Looking back at photos and video of Trent Reznor from the late ’80s and early ’90s, black hair shielding his eyes and his face contorted in young Gen X rage, it’s hard to believe that the healthy, clean-cut guy still playing arenas is the same Trent Reznor.
As the brain behind industrial rock giants Nine Inch Nails, Reznor brought a harrowing punk edge to electronic music, bridging the yawning gap between synth pop and hard rock. Reznor released NIN’s first album, 1989’s “Pretty Hate Machine,” when he was 24, and the record quickly became an underground hit.
By the time his second full-length, “The Downward Spiral,” came out in 1994, Reznor had become surprisingly commercial: Both “Pretty Hate Machine” and the ’92 EP “Broken” had gone platinum, and the song “Wish,” from “Broken,” won a Grammy for Best Metal Performance.
Do yourself a favor and revisit some of NIN’s early singles – “Head Like a Hole,” “Wish,” “Closer” and “Hurt”– because it’s apparent now more than ever why Reznor connected so strongly with the disillusioned teenagers who worshipped him. The songs still sound fresh: Reznor’s lyrics maintain a dark immediacy, and his haunting and unpredictable musical arrangements transcend the musical tropes of the era during which they were recorded.
Since his mid-’90s success, Reznor has gone through a lot, both personally and artistically. He kicked a drug and alcohol habit, he’s jumped around on various record labels, he’s released two albums with his side project How to Destroy Angels, and he’s gotten married and has two sons.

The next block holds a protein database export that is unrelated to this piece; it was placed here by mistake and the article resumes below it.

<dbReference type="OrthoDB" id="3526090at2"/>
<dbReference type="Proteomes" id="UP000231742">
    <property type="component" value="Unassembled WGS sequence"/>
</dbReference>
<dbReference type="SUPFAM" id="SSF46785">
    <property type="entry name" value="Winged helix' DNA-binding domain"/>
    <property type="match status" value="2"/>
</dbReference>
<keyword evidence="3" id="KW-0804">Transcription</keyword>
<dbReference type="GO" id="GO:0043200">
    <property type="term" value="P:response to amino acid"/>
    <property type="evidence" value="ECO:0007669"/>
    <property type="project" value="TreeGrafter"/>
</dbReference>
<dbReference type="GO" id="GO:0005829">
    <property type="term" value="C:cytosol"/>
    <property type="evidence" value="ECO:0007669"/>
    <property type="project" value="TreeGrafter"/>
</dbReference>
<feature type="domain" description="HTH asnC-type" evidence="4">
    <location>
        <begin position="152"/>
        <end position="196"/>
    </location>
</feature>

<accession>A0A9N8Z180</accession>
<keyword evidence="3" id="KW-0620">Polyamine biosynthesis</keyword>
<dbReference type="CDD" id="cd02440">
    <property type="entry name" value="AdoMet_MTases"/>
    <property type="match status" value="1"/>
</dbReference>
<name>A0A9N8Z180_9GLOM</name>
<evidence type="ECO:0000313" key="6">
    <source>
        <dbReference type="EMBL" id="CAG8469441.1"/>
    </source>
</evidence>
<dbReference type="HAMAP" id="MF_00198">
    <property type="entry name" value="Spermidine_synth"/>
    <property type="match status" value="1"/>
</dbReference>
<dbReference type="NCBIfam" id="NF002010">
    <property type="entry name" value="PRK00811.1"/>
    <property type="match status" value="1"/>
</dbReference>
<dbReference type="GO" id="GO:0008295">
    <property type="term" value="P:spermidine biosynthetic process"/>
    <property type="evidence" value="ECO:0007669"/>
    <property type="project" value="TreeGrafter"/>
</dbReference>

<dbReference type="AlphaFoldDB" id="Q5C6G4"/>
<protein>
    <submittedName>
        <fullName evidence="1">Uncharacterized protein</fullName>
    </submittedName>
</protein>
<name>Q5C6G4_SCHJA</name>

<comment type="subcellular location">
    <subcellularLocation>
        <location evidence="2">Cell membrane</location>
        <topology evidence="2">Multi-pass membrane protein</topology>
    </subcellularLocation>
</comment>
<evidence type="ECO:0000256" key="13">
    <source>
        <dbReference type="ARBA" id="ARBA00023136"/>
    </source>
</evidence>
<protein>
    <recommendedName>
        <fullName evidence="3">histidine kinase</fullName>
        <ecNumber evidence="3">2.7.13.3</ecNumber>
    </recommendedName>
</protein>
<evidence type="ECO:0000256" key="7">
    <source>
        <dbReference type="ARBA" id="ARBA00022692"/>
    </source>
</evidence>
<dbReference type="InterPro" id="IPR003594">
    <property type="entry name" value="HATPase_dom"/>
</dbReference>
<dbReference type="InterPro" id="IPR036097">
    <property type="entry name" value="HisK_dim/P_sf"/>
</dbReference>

Oh, and he won an Oscar: Reznor and musical collaborator Atticus Ross took home Academy Awards for their score for David Fincher’s “The Social Network.” Who would have seen that one coming 20 years ago?
But the essence of Nine Inch Nails remains the same, and “Hesitation Marks,” the band’s first release since a self-imposed hiatus in 2009, picks up right where Reznor left off with 2008’s “The Slip.” Like that album, “Hesitation Marks” contains echoes of NIN’s earliest material, made all the more apparent when Reznor admits, “I am just a copy of a copy of a copy/Everything I say has come before.”
That statement neatly summarizes Nine Inch Nails’ career trajectory: Although Reznor has grown up, there’s a part of him that’s still that angry, paranoid, conflicted kid who sang about hurting himself to see if he could still feel. So what if he’s a copy of a copy of a copy? At least he’s honest about it.